Historical Fiction – 1840’s London
The Girl in His Shadow is an early Victorian medical adventure by the writing duo of Jaima Fixsen and Regina Sirois.
After losing her entire family to cholera, Nora Beady is spared a similar death by London physician, Horace Croft. Nora finds herself drawn to his knowledge, assisting with procedures until she is able to perform them herself. Unfortunately, the credit for her accomplishments remains hidden behind Dr. Croft, for if anyone learned their secret, it would mean ruin for them both. Even though she “lived” 180 years ago, many of the moral and ethical dilemmas she encounters still hold true today.
Note for my clean readers: Contains minimal profanity.
A Class Coveted by Susie Murphy
Historical Fiction – 1840’s Boston
In A Class Coveted, Susie Murphy wields her pen in her usual style, making the reader both cheer and weep for her characters. Some of our favorites search of a long lost family member, but are met with roadblocks at every turn. As they become more discouraged, they also discover that a life of promise is opening up elsewhere. It is not without hard work and heartache, but also brings a freedom and fulfillment they haven’t yet experienced. In the end, however, a decision is made that could bring an enemy back into their lives, threatening the happiness they’ve built. Each book in this series is better than the last!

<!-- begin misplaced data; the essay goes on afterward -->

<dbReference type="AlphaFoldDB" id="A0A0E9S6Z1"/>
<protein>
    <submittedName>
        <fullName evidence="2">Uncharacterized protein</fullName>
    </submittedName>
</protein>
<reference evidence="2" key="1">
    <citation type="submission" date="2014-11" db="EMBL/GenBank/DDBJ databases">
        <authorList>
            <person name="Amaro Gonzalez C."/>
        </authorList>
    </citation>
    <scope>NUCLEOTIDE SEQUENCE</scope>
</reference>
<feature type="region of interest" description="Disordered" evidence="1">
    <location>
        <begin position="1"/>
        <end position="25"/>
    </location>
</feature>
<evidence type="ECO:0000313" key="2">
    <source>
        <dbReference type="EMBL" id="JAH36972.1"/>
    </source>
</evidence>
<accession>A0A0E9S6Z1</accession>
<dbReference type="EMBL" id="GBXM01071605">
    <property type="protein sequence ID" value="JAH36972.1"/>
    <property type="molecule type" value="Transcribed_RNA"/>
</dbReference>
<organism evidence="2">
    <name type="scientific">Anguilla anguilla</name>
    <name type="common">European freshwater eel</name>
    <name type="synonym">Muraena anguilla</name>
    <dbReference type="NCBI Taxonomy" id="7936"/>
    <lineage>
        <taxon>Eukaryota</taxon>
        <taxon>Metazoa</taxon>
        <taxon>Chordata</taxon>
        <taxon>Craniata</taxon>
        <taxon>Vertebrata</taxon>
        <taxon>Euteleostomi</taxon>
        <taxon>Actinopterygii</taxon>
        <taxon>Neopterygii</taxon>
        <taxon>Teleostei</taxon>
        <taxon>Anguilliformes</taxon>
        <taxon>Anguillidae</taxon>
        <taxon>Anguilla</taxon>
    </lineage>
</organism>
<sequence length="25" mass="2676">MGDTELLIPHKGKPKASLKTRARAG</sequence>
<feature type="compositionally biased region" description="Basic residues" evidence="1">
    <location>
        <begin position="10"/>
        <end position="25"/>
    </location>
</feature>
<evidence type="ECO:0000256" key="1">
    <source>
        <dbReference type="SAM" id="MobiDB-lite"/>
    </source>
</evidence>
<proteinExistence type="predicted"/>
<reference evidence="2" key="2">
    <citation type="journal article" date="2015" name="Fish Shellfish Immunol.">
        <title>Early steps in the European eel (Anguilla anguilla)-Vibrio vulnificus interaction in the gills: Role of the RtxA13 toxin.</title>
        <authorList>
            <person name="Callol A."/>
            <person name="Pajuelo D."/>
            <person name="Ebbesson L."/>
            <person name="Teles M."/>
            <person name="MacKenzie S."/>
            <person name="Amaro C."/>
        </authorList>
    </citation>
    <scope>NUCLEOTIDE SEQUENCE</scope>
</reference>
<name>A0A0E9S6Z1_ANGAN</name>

Note for my clean readers: Contains moderate profanity, a semi-explicit brothel scene, and an open-door sex scene between a married couple.
The Living and the Lost by Ellen Feldman
Historical Fiction – Post-WWII Germany
Often the story of WWII is presented as a happy ending upon armistice, but the reality is the effects continued long after the white flag flew. The Living and the Lost follows Millie Mosbach, a Jewish woman who escaped Germany with her brother while their parents and younger sister were forced to stay behind. She has spent her entire life wondering about their fate and has now returned to Berlin in hopes of learning what happened to them. A city alive, but lost in the fragile remains of a life they once loved, metaphorical ghosts are everywhere. It is only through their shared experiences that they begin to find light in the darkness and a way to step into a brighter future.
Note for my clean readers: Contains profanity, including several f bombs, and a few PG-13 rated sex scenes.